Hoffjan S, Epplen JTThe genetics of atopic dermatitis: recent findings and future options. J Mol Med (Berl) 83:682-692
ABSTRACT Atopic dermatitis (AD) is a chronic pruritic skin disease affecting up to 15% of children in industrialized countries. AD belongs to the group of allergic disorders that include food allergy, allergic rhinitis, and asthma. A multifactorial background for AD has been suggested, with genetic as well as environmental factors influencing disease development. Genome-wide screens for AD have been completed in four different populations to date. Interestingly, the susceptibility regions identified for AD show little overlap with asthma susceptibility regions, suggesting that, at least in part, separate genes might be involved in the pathogenesis of the different atopic disorders. Instead, some of the identified regions overlap with susceptibility regions for psoriasis, another chronic skin disease. Thus, genes expressed in the skin might play an important role in AD pathogenesis, in addition to genes influencing atopic diatheses. Although no veritable "AD gene" has been identified by positional cloning to date, examples from other complex genetic disorders such as asthma show that this goal is likely to be reached in the near future. Candidate gene studies, on the other hand, have identified 19 genes that were shown to be associated with AD in at least one study. The results of genome-wide screens as well as candidate gene studies are evaluated here in detail.
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- "In humans, it has been established that AD is a complex disease with several genetic factors (Hoffjan and Epplen, 2005). Genetic research into cAD is limited, although the strong breed association provides evidence of genetic links (Sousa and Marsella, 2001; Tarpataki et al., 2006). "
ABSTRACT: Canine atopic dermatitis (cAD) is a common, severe pruritic and inflammatory skin disease and is a major veterinary welfare issue. This study genotyped 97 single nucleotide polymorphisms (SNPs) in 25 candidate genes in 659 dogs across eight breeds from three locations (UK, USA and Japan). These genes were selected from hAD literature, and previous cAD gene expression experiments. The aim of this study was to identify any shared gene associations between cAD and hAD. Only one SNP within the TSLP-receptor was associated with all eight breeds (corrected p=0.037). Five SNPs within Filaggrin, DPP4, MS4A2, and INPPL1 were associated with cAD, but only in certain breeds from different locations. Though these associations are broadly similar to hAD the variability of results across the breeds and locations demonstrates that a candidate gene approach using mixed breeds from different locations is not appropriate. This study therefore suggests that further candidate gene studies in cAD should be breed and location specific to increase the likelihood of finding associations with the disease.Veterinary Immunology and Immunopathology 12/2010; 138(3):193-7. DOI:10.1016/j.vetimm.2010.07.020 · 1.75 Impact Factor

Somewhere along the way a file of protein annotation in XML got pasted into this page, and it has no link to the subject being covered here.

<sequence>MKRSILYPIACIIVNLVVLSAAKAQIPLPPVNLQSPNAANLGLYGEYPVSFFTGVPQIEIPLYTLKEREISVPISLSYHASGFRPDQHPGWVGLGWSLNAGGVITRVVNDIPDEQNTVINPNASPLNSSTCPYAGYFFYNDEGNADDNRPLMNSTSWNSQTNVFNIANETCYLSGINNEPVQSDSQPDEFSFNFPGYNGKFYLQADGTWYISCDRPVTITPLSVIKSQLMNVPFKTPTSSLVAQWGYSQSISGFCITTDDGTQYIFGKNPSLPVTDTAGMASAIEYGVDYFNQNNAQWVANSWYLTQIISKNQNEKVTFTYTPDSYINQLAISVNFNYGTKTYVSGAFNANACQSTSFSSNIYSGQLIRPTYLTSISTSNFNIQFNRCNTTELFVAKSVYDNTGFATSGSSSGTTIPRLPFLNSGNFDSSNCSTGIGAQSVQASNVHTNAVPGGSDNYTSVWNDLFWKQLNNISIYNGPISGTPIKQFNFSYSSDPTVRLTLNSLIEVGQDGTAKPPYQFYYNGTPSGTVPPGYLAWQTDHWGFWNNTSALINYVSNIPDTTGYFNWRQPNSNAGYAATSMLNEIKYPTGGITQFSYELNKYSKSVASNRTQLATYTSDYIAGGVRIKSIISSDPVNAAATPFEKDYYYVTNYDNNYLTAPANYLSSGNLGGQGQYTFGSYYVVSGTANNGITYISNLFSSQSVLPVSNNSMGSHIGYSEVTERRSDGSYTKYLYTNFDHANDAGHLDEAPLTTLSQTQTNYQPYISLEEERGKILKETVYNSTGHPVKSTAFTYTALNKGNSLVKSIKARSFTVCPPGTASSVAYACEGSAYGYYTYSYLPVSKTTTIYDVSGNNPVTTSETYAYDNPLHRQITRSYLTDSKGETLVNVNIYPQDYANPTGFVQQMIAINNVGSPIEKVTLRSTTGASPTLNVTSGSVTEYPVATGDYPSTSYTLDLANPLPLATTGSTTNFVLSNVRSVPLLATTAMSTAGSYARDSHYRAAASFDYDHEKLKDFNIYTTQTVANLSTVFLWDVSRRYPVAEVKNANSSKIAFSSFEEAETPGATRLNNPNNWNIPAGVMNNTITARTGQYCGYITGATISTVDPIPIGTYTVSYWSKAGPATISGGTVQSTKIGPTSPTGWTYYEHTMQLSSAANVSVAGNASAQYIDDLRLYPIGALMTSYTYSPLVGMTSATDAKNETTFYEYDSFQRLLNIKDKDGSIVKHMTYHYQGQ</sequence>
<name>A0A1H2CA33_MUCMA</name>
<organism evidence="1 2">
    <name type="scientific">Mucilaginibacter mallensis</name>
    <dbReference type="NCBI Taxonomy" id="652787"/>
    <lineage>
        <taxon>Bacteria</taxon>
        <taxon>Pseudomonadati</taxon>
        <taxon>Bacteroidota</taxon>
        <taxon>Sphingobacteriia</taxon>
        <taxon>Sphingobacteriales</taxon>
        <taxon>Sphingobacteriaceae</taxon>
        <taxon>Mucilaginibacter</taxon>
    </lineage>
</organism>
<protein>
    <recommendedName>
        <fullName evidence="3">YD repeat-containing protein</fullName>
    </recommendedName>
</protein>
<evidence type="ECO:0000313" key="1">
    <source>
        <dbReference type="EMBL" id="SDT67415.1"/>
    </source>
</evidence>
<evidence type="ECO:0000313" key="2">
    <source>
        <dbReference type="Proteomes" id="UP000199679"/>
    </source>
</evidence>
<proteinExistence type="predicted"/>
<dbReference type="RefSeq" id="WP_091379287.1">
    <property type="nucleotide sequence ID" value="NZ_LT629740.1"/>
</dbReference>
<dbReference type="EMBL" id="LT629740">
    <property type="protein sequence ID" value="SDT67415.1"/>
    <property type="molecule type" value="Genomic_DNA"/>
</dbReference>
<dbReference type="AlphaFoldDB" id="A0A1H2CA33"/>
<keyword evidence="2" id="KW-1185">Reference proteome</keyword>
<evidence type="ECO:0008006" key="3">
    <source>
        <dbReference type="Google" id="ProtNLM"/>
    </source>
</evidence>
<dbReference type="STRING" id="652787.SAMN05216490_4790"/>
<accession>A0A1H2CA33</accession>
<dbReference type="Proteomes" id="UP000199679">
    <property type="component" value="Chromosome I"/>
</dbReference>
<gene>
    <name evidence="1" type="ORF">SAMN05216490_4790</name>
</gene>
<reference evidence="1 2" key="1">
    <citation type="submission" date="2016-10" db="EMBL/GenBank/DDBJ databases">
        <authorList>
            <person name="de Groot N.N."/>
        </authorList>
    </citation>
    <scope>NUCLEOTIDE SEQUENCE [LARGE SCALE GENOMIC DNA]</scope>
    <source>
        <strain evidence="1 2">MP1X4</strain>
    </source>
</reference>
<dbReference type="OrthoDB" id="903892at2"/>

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- "Canine AD is therefore a good model and homologue for the counterpart human condition. It has been clearly demonstrated that human AD is a complex disease with several genetic factors contributing to the pathology observed (Cookson 2004; Hoffjan and Epplen 2005). Genes involved in skin barrier formation, and the adaptive and innate immune systems have all been implicated in the aetiopathogenesis of human AD. "
ABSTRACT: In humans, genome-wide association studies (GWAS) have been shown to be an effective and thorough approach for identifying polymorphisms associated with disease phenotypes. Here, we describe the first study to perform a genome-wide association study in canine atopic dermatitis (cAD) using the Illumina Canine SNP20 array, containing 22,362 single-nucleotide polymorphisms (SNPs). The aim of the study was to identify SNPs associated with cAD using affected and unaffected Golden Retrievers. Further validation studies were performed for potentially associated SNPs using Sequenom genotyping of larger numbers of cases and controls across eight breeds (Boxer, German Shepherd Dog, Labrador, Golden Retriever, Shiba Inu, Shih Tzu, Pit Bull, and West Highland White Terriers). Using meta-analysis, two SNPs were associated with cAD in all breeds tested. RS22114085 was identified as a susceptibility locus (p?=?0.00014, odds ratio?=?2) and RS23472497 as a protective locus (p?=?0.0015, odds ratio?=?0.6). Both of these SNPs were located in intergenic regions, and their effects have been demonstrated to be independent of each other, highlighting that further fine mapping and resequencing is required of these areas. Further, 12 SNPs were validated by Sequenom genotyping as associated with cAD, but these were not associated with all breeds. This study suggests that GWAS will be a useful approach for identifying genetic risk factors for cAD. Given the clinical heterogeneity within this condition and the likelihood that the relative genetic effect sizes are small, greater sample sizes and further studies will be required.Immunogenetics 12/2009; 61(11):765-772. DOI:10.1007/s00251-009-0402-y · 2.49 Impact Factor
- "Because of this nature, the approach is therefore limited in its potential for the discovery of novel targets and pathways. To date, several candidate genes have been identified in AD (Chien et al., 2007; Hoffjan and Epplen, 2005; Morar et al., 2006), which can be categorized into two groups: (1) genes involved in skin barrier function and (2) genes involved in the immune response. "